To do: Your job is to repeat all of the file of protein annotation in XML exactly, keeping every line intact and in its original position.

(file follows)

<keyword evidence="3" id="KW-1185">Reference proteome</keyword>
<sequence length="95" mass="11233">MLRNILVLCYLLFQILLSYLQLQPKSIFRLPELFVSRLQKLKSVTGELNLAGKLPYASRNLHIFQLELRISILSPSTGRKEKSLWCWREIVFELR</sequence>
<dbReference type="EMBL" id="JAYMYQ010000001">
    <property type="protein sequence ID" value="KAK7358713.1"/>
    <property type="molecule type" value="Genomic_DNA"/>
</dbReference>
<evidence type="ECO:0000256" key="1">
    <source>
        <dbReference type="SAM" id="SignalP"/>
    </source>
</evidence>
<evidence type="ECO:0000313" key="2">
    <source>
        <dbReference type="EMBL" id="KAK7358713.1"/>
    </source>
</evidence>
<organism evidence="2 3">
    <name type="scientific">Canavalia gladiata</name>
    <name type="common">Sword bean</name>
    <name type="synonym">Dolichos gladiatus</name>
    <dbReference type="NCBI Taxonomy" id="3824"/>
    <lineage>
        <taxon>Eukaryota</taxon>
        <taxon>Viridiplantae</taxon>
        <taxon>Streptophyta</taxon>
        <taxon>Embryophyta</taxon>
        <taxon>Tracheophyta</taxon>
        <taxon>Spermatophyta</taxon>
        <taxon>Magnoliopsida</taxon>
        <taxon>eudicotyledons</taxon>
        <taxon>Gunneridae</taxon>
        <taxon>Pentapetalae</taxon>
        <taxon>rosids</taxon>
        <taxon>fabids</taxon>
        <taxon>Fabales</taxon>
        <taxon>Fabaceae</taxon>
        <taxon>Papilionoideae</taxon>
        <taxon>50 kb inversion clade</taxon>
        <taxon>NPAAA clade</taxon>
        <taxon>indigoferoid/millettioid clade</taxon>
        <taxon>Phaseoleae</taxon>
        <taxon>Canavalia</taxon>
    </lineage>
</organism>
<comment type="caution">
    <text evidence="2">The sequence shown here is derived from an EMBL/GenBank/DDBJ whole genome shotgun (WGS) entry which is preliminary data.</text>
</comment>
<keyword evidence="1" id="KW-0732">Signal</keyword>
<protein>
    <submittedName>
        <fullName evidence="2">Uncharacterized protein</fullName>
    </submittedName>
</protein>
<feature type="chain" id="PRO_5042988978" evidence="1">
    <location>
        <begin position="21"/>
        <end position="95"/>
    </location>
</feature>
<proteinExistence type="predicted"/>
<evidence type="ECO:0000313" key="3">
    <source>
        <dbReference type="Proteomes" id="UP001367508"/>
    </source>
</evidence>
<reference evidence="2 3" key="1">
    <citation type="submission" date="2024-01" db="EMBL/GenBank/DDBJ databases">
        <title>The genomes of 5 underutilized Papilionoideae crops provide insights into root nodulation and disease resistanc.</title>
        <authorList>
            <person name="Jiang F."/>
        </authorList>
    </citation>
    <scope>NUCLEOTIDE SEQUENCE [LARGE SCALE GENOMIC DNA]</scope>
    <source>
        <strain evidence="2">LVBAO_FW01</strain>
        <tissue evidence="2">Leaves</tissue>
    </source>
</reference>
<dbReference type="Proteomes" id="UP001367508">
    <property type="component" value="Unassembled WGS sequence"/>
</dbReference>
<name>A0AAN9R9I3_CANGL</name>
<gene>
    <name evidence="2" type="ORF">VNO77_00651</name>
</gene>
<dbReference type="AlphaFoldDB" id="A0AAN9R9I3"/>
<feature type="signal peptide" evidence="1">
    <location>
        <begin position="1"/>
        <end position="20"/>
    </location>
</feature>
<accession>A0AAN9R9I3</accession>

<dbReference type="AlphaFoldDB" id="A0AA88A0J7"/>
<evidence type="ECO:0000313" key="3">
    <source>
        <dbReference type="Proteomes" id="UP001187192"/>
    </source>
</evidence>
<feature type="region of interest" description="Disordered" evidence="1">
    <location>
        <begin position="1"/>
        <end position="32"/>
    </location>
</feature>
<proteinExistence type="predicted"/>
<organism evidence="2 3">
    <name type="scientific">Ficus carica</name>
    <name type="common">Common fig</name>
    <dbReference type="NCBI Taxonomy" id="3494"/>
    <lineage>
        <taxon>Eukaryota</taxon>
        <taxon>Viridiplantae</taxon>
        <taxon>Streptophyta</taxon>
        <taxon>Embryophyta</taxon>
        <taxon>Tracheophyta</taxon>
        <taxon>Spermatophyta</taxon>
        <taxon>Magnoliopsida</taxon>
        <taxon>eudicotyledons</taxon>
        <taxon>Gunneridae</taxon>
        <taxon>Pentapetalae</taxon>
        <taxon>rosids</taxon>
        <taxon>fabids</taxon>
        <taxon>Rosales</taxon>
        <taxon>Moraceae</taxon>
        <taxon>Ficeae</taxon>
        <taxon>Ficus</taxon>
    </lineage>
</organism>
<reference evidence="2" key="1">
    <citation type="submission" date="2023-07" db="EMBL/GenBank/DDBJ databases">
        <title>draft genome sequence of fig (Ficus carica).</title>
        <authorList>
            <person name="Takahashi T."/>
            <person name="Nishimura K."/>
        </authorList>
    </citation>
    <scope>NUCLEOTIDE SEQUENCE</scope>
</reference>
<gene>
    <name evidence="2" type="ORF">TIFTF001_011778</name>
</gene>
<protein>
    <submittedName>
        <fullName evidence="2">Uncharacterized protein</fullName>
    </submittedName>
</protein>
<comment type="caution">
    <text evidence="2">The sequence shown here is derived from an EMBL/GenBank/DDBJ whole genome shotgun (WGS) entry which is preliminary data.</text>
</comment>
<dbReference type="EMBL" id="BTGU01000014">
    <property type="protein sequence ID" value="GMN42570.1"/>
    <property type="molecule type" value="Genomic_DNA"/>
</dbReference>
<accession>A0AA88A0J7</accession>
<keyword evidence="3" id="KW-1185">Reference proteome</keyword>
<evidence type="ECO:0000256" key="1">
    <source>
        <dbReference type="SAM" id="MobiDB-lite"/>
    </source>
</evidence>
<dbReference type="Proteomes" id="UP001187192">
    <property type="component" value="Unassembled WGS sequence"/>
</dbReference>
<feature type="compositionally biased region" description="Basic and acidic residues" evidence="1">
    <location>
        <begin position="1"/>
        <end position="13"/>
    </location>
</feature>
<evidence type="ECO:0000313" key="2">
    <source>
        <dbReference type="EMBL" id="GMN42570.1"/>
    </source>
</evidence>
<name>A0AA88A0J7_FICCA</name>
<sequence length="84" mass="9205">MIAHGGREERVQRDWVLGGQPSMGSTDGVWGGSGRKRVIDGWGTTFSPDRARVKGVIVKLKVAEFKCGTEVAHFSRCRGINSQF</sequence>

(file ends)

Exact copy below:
<keyword evidence="3" id="KW-1185">Reference proteome</keyword>
<sequence length="95" mass="11233">MLRNILVLCYLLFQILLSYLQLQPKSIFRLPELFVSRLQKLKSVTGELNLAGKLPYASRNLHIFQLELRISILSPSTGRKEKSLWCWREIVFELR</sequence>
<dbReference type="EMBL" id="JAYMYQ010000001">
    <property type="protein sequence ID" value="KAK7358713.1"/>
    <property type="molecule type" value="Genomic_DNA"/>
</dbReference>
<evidence type="ECO:0000256" key="1">
    <source>
        <dbReference type="SAM" id="SignalP"/>
    </source>
</evidence>
<evidence type="ECO:0000313" key="2">
    <source>
        <dbReference type="EMBL" id="KAK7358713.1"/>
    </source>
</evidence>
<organism evidence="2 3">
    <name type="scientific">Canavalia gladiata</name>
    <name type="common">Sword bean</name>
    <name type="synonym">Dolichos gladiatus</name>
    <dbReference type="NCBI Taxonomy" id="3824"/>
    <lineage>
        <taxon>Eukaryota</taxon>
        <taxon>Viridiplantae</taxon>
        <taxon>Streptophyta</taxon>
        <taxon>Embryophyta</taxon>
        <taxon>Tracheophyta</taxon>
        <taxon>Spermatophyta</taxon>
        <taxon>Magnoliopsida</taxon>
        <taxon>eudicotyledons</taxon>
        <taxon>Gunneridae</taxon>
        <taxon>Pentapetalae</taxon>
        <taxon>rosids</taxon>
        <taxon>fabids</taxon>
        <taxon>Fabales</taxon>
        <taxon>Fabaceae</taxon>
        <taxon>Papilionoideae</taxon>
        <taxon>50 kb inversion clade</taxon>
        <taxon>NPAAA clade</taxon>
        <taxon>indigoferoid/millettioid clade</taxon>
        <taxon>Phaseoleae</taxon>
        <taxon>Canavalia</taxon>
    </lineage>
</organism>
<comment type="caution">
    <text evidence="2">The sequence shown here is derived from an EMBL/GenBank/DDBJ whole genome shotgun (WGS) entry which is preliminary data.</text>
</comment>
<keyword evidence="1" id="KW-0732">Signal</keyword>
<protein>
    <submittedName>
        <fullName evidence="2">Uncharacterized protein</fullName>
    </submittedName>
</protein>
<feature type="chain" id="PRO_5042988978" evidence="1">
    <location>
        <begin position="21"/>
        <end position="95"/>
    </location>
</feature>
<proteinExistence type="predicted"/>
<evidence type="ECO:0000313" key="3">
    <source>
        <dbReference type="Proteomes" id="UP001367508"/>
    </source>
</evidence>
<reference evidence="2 3" key="1">
    <citation type="submission" date="2024-01" db="EMBL/GenBank/DDBJ databases">
        <title>The genomes of 5 underutilized Papilionoideae crops provide insights into root nodulation and disease resistanc.</title>
        <authorList>
            <person name="Jiang F."/>
        </authorList>
    </citation>
    <scope>NUCLEOTIDE SEQUENCE [LARGE SCALE GENOMIC DNA]</scope>
    <source>
        <strain evidence="2">LVBAO_FW01</strain>
        <tissue evidence="2">Leaves</tissue>
    </source>
</reference>
<dbReference type="Proteomes" id="UP001367508">
    <property type="component" value="Unassembled WGS sequence"/>
</dbReference>
<name>A0AAN9R9I3_CANGL</name>
<gene>
    <name evidence="2" type="ORF">VNO77_00651</name>
</gene>
<dbReference type="AlphaFoldDB" id="A0AAN9R9I3"/>
<feature type="signal peptide" evidence="1">
    <location>
        <begin position="1"/>
        <end position="20"/>
    </location>
</feature>
<accession>A0AAN9R9I3</accession>

<dbReference type="AlphaFoldDB" id="A0AA88A0J7"/>
<evidence type="ECO:0000313" key="3">
    <source>
        <dbReference type="Proteomes" id="UP001187192"/>
    </source>
</evidence>
<feature type="region of interest" description="Disordered" evidence="1">
    <location>
        <begin position="1"/>
        <end position="32"/>
    </location>
</feature>
<proteinExistence type="predicted"/>
<organism evidence="2 3">
    <name type="scientific">Ficus carica</name>
    <name type="common">Common fig</name>
    <dbReference type="NCBI Taxonomy" id="3494"/>
    <lineage>
        <taxon>Eukaryota</taxon>
        <taxon>Viridiplantae</taxon>
        <taxon>Streptophyta</taxon>
        <taxon>Embryophyta</taxon>
        <taxon>Tracheophyta</taxon>
        <taxon>Spermatophyta</taxon>
        <taxon>Magnoliopsida</taxon>
        <taxon>eudicotyledons</taxon>
        <taxon>Gunneridae</taxon>
        <taxon>Pentapetalae</taxon>
        <taxon>rosids</taxon>
        <taxon>fabids</taxon>
        <taxon>Rosales</taxon>
        <taxon>Moraceae</taxon>
        <taxon>Ficeae</taxon>
        <taxon>Ficus</taxon>
    </lineage>
</organism>
<reference evidence="2" key="1">
    <citation type="submission" date="2023-07" db="EMBL/GenBank/DDBJ databases">
        <title>draft genome sequence of fig (Ficus carica).</title>
        <authorList>
            <person name="Takahashi T."/>
            <person name="Nishimura K."/>
        </authorList>
    </citation>
    <scope>NUCLEOTIDE SEQUENCE</scope>
</reference>
<gene>
    <name evidence="2" type="ORF">TIFTF001_011778</name>
</gene>
<protein>
    <submittedName>
        <fullName evidence="2">Uncharacterized protein</fullName>
    </submittedName>
</protein>
<comment type="caution">
    <text evidence="2">The sequence shown here is derived from an EMBL/GenBank/DDBJ whole genome shotgun (WGS) entry which is preliminary data.</text>
</comment>
<dbReference type="EMBL" id="BTGU01000014">
    <property type="protein sequence ID" value="GMN42570.1"/>
    <property type="molecule type" value="Genomic_DNA"/>
</dbReference>
<accession>A0AA88A0J7</accession>
<keyword evidence="3" id="KW-1185">Reference proteome</keyword>
<evidence type="ECO:0000256" key="1">
    <source>
        <dbReference type="SAM" id="MobiDB-lite"/>
    </source>
</evidence>
<dbReference type="Proteomes" id="UP001187192">
    <property type="component" value="Unassembled WGS sequence"/>
</dbReference>
<feature type="compositionally biased region" description="Basic and acidic residues" evidence="1">
    <location>
        <begin position="1"/>
        <end position="13"/>
    </location>
</feature>
<evidence type="ECO:0000313" key="2">
    <source>
        <dbReference type="EMBL" id="GMN42570.1"/>
    </source>
</evidence>
<name>A0AA88A0J7_FICCA</name>
<sequence length="84" mass="9205">MIAHGGREERVQRDWVLGGQPSMGSTDGVWGGSGRKRVIDGWGTTFSPDRARVKGVIVKLKVAEFKCGTEVAHFSRCRGINSQF</sequence>